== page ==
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Aluminum (Al) is the most abundant metal on Earth and exists in nature with other elements as different compounds. It is found in rocks, soil, air, water, acid rains and some plants. In addition, it is an essential part of our life as a food additive and used for manufacturing various products such as containers, packaging, utensils etc. Aluminum is a pliable, soft, light, and highly ductile metal. It is very reactive with reducing agents such as alkalis, acids, sulfur and halogens. Hence, workplaces handling aluminum waste need to adopt a safety plan. Inhaling aluminum dusts can cause respiratory problems, and larger particles are dangerous to handle as they easily react with oxygen in the air and explode under certain conditions.
The present article reports on a novel process to fabricate spherical Al nanoparticles with an average diameter of 80 nm and a 4 nm amorphous Aluminum oxide shell. The amorphous Al-Al2O3 material was obtained from Novacentrix (Austin, TX).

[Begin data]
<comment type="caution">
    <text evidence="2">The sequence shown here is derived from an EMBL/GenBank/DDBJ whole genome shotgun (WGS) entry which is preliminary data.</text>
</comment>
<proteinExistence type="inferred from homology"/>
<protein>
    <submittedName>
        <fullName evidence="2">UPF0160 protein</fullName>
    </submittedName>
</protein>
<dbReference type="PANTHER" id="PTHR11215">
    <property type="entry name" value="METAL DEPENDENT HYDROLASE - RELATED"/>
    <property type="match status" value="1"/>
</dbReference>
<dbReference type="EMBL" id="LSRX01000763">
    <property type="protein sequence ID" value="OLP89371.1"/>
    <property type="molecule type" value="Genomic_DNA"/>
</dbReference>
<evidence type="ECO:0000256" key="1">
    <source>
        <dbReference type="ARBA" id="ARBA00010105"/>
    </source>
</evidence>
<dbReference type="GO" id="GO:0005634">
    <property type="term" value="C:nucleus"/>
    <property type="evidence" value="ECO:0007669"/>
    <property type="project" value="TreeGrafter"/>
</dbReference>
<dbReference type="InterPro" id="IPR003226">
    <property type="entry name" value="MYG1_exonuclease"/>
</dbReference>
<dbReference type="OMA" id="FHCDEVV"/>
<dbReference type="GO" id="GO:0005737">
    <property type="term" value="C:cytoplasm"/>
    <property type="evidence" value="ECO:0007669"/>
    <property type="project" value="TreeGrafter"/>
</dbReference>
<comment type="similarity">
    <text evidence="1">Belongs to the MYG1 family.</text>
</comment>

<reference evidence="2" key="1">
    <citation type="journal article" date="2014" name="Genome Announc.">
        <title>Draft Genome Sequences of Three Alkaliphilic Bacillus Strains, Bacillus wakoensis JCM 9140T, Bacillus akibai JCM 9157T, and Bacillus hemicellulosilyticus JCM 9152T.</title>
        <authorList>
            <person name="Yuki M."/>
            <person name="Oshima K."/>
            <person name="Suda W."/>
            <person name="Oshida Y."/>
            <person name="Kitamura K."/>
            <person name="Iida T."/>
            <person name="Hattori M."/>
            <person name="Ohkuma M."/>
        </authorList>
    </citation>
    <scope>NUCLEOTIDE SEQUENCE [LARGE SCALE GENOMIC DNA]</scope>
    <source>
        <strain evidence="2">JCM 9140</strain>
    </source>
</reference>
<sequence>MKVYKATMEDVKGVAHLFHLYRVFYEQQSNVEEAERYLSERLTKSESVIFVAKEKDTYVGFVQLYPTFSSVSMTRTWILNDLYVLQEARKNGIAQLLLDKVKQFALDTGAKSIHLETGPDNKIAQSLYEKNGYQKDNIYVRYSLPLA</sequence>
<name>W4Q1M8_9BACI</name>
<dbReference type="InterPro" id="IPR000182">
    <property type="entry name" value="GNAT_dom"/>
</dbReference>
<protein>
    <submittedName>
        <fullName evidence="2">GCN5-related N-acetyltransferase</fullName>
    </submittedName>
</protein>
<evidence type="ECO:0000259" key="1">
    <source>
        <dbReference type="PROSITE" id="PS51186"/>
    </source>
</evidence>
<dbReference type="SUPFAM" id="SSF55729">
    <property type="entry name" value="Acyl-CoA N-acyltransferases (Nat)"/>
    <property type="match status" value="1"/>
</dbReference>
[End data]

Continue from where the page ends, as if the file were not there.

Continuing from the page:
Our TEM analysis shows that the nAl particles are not only spherical but also passivated by an outer layer of 4 nm thick amorphous Al oxide. Their size, morphology and X-ray diffraction pattern are consistent with those reported in previous studies on super-quenched aluminum powder (Mold et al., 2019b; Redgrove et al., 2019). The modeled results show that delamination of the amorphous Al-Al2O3 shell at the core-shell interface is an order of magnitude more stochastic than creep in an amorphous shell and that it occurs without the formation of a large damage radius.